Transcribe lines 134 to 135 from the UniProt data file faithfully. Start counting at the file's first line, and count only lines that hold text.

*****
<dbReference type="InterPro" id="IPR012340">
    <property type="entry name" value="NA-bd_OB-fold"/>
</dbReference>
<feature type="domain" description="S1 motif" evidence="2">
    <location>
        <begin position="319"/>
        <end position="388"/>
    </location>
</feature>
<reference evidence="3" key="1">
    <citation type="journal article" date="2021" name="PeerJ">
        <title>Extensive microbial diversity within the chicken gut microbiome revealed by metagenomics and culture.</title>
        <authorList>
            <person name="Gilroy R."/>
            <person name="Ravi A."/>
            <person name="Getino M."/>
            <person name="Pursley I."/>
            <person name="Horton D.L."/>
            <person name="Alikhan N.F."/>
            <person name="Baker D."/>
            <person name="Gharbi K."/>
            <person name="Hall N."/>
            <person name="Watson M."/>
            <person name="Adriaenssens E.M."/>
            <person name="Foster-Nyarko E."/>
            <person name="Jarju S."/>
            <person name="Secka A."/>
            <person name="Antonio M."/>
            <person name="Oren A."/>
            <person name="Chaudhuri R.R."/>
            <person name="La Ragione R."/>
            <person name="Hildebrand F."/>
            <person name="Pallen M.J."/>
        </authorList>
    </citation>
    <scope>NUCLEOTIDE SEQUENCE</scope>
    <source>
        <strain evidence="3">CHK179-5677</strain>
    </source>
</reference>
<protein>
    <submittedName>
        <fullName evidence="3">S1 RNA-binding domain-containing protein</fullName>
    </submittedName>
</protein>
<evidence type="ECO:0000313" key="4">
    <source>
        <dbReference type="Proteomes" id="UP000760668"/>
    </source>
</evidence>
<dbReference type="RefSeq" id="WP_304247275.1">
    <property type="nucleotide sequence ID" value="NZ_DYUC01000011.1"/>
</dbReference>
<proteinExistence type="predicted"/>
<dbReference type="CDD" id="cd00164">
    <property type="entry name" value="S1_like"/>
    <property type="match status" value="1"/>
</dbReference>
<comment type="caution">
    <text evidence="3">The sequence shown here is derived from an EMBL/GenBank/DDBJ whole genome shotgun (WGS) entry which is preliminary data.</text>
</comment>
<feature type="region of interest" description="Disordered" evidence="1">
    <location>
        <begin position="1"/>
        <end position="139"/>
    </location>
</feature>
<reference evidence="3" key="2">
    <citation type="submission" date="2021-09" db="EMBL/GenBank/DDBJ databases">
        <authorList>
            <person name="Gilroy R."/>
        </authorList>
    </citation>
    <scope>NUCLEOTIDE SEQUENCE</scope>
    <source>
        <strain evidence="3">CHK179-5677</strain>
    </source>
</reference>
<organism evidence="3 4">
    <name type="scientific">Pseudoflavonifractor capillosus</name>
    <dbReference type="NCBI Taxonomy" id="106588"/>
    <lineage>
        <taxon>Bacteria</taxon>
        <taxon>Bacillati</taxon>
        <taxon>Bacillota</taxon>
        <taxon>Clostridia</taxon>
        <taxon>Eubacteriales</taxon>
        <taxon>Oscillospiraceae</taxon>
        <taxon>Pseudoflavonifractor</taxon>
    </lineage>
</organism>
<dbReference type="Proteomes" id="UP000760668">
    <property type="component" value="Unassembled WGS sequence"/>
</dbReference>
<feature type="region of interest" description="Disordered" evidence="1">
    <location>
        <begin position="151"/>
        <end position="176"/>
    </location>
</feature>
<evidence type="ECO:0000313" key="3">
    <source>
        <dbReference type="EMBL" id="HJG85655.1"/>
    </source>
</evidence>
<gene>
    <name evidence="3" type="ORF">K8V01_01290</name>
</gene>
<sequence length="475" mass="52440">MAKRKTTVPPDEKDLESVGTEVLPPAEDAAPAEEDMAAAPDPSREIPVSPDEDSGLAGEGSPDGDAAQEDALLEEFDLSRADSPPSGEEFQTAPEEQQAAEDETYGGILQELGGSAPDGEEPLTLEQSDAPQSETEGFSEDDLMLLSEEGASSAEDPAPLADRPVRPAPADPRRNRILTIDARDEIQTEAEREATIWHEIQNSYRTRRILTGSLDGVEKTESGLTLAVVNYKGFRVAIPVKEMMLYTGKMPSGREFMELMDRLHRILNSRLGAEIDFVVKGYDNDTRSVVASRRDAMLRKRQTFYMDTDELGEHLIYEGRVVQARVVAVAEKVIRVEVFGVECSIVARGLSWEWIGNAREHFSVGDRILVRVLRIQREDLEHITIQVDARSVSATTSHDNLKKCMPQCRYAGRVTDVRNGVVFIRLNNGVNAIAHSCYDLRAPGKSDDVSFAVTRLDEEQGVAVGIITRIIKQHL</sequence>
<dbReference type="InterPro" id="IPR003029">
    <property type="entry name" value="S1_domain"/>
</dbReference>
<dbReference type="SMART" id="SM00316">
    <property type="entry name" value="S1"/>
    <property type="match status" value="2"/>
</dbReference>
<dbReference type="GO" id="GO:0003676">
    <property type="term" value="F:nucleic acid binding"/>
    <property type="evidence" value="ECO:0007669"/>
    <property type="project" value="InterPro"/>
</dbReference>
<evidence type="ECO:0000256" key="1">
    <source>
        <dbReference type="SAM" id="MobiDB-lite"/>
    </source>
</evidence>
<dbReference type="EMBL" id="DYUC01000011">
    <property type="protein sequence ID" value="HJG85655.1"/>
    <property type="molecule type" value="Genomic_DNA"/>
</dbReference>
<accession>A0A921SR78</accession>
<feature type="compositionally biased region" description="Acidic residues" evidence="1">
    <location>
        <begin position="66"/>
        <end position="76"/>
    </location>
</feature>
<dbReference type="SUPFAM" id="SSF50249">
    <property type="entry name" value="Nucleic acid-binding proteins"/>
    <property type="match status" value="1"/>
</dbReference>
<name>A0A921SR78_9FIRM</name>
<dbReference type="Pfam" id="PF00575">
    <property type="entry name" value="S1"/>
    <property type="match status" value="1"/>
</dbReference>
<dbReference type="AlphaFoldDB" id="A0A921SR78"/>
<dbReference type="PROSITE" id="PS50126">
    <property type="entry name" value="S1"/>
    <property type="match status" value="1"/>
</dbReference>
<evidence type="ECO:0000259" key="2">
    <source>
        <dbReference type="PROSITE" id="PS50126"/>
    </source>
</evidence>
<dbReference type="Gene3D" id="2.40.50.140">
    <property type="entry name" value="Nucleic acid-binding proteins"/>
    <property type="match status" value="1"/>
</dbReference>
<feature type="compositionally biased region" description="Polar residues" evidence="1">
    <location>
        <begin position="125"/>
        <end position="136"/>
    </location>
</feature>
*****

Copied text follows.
        <begin position="66"/>
        <end position="76"/>